I am a painter and fine art printmaker based in Bradford, West Yorkshire. My work is always about locations, real, imagined or a mixture of the two. I have a particular interest the relationship between people and the places in which they live. I’m also curious about just what it is that constitutes beauty in an environment.
The filmmaker James Benning defined an artist as 'someone who pays attention and reports back'. This rings true for me; my method of working is to observe and enjoy the places in which I find myself, take notes, and then - back in the studio – to try to recreate what it felt like to be there.
I frequently make multiple attempts at this in different media - and it can take years of re-imagining, refining and redefining, with only a scribble and a memory to tie me to the original time and location.
Although I have a very broad interest in landscape, it is the city and its environs that is the major focus of my work, and even my rural landscapes usually feature the marks of habitation. The subjects that interest me include: the domestic city scene, urban landscapes and roadscapes, walls, hedges, paths and power lines, and those pockets of woodland that always exist secretly within cities.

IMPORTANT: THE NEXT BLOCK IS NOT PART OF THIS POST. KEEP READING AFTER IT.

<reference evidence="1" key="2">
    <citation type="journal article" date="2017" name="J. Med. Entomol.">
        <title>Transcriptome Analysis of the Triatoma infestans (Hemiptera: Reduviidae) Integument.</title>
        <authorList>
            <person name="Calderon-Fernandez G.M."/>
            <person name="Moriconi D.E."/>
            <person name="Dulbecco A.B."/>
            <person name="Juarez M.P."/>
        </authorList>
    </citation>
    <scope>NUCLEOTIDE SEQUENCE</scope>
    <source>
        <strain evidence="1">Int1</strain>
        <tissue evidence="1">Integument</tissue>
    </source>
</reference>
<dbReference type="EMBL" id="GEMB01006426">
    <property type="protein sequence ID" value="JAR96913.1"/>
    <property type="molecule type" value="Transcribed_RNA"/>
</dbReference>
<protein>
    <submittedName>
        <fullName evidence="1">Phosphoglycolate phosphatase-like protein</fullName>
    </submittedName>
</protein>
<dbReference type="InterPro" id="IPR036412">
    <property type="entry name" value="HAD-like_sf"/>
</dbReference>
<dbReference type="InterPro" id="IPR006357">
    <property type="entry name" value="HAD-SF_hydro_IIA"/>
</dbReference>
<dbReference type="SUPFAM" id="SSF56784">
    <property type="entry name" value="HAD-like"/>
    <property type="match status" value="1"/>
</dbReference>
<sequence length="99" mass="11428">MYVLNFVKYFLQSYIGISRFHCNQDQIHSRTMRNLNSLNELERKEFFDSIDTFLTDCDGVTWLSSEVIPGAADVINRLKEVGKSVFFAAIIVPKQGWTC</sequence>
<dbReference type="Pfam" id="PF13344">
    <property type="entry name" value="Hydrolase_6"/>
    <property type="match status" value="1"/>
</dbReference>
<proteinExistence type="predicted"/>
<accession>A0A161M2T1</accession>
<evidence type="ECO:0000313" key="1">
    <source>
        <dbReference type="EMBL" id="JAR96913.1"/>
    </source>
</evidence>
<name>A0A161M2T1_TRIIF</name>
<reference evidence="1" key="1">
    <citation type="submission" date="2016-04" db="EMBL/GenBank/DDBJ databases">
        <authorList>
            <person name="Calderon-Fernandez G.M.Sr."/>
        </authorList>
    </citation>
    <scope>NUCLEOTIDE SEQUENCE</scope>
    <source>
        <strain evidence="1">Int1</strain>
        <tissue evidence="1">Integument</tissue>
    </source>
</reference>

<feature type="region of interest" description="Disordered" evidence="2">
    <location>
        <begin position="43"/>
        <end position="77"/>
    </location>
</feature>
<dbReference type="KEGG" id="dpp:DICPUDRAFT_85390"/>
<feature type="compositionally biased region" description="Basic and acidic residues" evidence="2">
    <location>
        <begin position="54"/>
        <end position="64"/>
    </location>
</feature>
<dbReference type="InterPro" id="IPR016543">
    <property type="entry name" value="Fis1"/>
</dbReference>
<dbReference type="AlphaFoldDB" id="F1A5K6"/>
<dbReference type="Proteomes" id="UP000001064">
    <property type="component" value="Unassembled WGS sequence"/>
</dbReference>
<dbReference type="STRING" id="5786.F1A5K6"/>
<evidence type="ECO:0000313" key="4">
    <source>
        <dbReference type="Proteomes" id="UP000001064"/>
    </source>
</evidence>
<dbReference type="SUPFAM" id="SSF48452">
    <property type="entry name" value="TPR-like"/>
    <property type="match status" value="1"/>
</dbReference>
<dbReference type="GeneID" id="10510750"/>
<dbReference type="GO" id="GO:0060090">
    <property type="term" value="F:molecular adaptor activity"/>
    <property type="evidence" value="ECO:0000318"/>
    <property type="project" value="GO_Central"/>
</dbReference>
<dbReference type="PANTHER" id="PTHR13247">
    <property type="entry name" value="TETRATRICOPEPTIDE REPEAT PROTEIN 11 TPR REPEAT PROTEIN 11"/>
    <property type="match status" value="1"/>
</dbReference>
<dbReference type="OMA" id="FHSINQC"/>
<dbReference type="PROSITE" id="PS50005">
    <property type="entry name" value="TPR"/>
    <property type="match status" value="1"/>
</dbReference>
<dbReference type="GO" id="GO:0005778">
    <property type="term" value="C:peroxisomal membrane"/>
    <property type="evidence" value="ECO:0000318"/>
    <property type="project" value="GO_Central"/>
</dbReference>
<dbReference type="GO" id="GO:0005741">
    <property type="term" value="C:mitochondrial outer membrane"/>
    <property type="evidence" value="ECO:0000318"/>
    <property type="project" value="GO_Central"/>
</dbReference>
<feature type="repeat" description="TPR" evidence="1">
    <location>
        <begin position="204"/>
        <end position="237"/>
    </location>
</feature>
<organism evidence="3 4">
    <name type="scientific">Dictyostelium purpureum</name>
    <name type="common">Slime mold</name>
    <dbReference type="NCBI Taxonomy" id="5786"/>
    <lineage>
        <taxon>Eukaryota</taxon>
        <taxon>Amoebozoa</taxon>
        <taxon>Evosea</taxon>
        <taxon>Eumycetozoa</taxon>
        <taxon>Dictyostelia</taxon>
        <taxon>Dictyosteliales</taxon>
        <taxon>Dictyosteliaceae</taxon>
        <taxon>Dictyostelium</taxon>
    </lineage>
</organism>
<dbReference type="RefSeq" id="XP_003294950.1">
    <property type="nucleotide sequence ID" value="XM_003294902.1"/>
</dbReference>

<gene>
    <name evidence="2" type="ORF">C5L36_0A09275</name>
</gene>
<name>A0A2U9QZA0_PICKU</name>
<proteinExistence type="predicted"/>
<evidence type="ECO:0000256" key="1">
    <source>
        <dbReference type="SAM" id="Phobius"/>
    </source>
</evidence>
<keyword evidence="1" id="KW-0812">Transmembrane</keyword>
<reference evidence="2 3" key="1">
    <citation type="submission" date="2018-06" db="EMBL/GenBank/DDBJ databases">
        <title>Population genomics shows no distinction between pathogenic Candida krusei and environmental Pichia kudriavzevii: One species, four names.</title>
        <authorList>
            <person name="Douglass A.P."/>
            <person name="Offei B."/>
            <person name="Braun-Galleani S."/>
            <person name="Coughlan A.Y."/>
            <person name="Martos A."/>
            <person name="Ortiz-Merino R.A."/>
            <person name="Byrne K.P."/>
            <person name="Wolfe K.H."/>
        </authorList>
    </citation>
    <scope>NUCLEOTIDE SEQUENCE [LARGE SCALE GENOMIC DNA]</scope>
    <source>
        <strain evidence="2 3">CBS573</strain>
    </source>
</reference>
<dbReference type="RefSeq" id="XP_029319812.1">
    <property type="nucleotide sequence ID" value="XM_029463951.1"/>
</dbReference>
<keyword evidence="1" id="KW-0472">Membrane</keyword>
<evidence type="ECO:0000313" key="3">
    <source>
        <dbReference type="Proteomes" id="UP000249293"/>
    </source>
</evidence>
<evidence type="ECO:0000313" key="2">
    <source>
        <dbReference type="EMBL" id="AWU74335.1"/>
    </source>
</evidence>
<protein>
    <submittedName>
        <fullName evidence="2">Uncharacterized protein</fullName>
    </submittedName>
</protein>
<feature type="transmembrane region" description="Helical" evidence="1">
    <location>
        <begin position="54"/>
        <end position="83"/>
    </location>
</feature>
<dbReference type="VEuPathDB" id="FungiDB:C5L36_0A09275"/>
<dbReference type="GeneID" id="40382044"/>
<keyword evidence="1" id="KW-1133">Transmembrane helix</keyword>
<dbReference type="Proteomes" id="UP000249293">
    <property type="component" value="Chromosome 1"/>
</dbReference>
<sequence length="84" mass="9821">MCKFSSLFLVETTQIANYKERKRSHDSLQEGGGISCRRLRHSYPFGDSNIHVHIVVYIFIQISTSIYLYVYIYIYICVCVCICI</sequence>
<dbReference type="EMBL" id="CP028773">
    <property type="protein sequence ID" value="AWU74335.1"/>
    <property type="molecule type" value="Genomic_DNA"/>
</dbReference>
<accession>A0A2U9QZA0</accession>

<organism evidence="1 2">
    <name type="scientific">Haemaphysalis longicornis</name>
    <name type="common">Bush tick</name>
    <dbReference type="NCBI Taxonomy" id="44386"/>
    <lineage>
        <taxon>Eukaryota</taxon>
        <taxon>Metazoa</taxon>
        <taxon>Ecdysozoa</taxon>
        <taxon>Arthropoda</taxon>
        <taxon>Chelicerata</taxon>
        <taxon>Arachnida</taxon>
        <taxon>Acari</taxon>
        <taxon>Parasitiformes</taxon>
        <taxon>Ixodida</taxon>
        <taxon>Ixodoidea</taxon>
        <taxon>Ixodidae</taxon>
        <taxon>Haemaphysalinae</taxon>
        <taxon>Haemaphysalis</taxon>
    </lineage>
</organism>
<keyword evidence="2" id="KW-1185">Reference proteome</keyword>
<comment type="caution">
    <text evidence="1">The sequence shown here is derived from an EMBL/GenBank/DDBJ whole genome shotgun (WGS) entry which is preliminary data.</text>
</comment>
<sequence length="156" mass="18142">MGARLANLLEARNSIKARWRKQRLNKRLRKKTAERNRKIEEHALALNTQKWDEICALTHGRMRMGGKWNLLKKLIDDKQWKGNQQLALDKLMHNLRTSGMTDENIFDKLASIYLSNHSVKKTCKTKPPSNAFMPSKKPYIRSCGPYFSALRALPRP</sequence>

I gained a distinction in MA Printmaking at Bradford College in 2000 and, as I like to produce work on a theme in series, I started to make sets of original prints to complement larger paintings.
I have exhibited regionally and nationally since 1996, with a break from 2004 to 2009, during which time I worked as Director of Fabric in Bradford and then Manager of the Art House in Wakefield, supporting other artists in their work. I’ve now returned to following my own practice and have a printmaking studio at South Square Centre, in Thornton, Bradford. I currently work mostly in etching and drypoint.
I work from my studio at South Square in Bradford, where I experiment with a wide range of print methods. In recent years I have concentrated on drypoint and collagraph media, as well as renewing an acquaintance with direct drawing